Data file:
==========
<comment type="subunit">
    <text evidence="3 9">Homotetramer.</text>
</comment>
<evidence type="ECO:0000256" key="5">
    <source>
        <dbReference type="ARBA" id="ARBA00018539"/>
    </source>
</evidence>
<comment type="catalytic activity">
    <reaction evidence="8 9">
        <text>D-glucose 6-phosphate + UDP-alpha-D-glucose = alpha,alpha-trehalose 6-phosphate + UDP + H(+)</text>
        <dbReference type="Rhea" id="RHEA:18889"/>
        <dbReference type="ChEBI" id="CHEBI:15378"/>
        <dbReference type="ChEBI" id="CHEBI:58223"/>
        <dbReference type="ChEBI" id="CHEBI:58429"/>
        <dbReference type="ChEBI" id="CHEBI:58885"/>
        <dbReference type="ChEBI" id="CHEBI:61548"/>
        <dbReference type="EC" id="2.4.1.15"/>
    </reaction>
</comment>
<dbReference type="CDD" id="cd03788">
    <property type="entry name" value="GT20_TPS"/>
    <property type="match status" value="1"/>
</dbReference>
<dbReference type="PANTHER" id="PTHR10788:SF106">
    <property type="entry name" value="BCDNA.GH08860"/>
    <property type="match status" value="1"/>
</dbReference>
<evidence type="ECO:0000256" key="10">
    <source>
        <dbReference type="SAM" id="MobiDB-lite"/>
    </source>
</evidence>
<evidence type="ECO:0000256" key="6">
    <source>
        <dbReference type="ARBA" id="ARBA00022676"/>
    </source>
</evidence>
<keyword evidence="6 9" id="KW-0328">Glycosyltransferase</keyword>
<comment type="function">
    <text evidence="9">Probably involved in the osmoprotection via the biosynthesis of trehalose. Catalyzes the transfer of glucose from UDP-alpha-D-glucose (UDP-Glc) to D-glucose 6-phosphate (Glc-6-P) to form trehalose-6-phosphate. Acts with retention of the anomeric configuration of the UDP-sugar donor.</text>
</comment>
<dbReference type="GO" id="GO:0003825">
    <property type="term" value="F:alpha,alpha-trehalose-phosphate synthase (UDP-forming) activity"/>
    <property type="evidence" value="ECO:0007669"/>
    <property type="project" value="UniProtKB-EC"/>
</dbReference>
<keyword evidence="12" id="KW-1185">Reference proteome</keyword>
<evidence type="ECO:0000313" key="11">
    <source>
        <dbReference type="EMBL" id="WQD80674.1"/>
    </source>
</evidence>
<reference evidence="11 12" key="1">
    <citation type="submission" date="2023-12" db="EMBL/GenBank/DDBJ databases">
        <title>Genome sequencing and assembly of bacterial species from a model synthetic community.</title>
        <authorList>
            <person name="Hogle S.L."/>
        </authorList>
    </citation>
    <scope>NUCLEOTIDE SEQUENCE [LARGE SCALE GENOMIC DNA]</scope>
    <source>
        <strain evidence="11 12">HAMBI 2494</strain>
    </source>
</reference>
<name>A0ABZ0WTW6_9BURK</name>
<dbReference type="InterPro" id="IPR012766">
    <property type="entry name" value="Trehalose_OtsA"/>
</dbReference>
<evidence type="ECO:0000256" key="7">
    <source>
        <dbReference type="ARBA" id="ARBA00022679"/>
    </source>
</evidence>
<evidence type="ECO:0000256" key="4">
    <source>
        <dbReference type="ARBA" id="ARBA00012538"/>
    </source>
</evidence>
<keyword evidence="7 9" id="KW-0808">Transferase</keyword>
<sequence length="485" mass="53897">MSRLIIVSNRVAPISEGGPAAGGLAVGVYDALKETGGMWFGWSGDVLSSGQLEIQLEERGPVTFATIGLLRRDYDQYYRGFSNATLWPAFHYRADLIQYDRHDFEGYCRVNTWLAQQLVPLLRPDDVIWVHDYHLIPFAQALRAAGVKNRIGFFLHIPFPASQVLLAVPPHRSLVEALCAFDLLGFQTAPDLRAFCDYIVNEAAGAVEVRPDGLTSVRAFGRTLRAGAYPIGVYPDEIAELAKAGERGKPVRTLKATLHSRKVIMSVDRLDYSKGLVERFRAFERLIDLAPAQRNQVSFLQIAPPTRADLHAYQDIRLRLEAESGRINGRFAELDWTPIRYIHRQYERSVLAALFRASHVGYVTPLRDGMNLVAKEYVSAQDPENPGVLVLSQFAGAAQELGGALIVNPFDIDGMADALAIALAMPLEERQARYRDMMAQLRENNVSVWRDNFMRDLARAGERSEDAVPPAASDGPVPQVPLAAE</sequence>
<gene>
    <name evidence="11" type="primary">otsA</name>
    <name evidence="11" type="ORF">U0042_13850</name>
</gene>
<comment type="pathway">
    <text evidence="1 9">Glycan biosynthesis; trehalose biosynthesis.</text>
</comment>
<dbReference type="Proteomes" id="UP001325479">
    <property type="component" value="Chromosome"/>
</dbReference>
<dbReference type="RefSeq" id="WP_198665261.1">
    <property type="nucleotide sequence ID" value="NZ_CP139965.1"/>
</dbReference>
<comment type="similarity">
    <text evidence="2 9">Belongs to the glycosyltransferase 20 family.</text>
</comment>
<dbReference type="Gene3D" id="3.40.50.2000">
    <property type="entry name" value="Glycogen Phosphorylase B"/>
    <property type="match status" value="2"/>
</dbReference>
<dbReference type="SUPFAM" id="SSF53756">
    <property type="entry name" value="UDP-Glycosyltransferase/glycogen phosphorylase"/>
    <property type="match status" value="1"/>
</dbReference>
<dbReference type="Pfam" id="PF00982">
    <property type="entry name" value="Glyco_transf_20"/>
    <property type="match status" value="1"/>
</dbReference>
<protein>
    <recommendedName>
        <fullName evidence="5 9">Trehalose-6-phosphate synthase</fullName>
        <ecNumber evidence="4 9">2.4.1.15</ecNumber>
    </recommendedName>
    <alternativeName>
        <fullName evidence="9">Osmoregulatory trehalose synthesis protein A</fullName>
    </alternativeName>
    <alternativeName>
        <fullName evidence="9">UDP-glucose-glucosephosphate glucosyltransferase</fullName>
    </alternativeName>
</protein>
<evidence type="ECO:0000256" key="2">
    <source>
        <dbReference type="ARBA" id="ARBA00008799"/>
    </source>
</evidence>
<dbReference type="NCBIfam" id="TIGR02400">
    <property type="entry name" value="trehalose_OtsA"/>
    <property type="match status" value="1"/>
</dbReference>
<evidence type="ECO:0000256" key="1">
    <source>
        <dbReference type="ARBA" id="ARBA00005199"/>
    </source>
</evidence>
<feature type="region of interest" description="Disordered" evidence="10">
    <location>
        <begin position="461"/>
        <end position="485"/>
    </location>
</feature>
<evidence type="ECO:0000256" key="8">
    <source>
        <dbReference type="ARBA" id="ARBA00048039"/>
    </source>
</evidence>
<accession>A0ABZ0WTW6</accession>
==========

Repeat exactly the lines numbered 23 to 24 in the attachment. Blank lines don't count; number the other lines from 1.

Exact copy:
    <property type="match status" value="1"/>
</dbReference>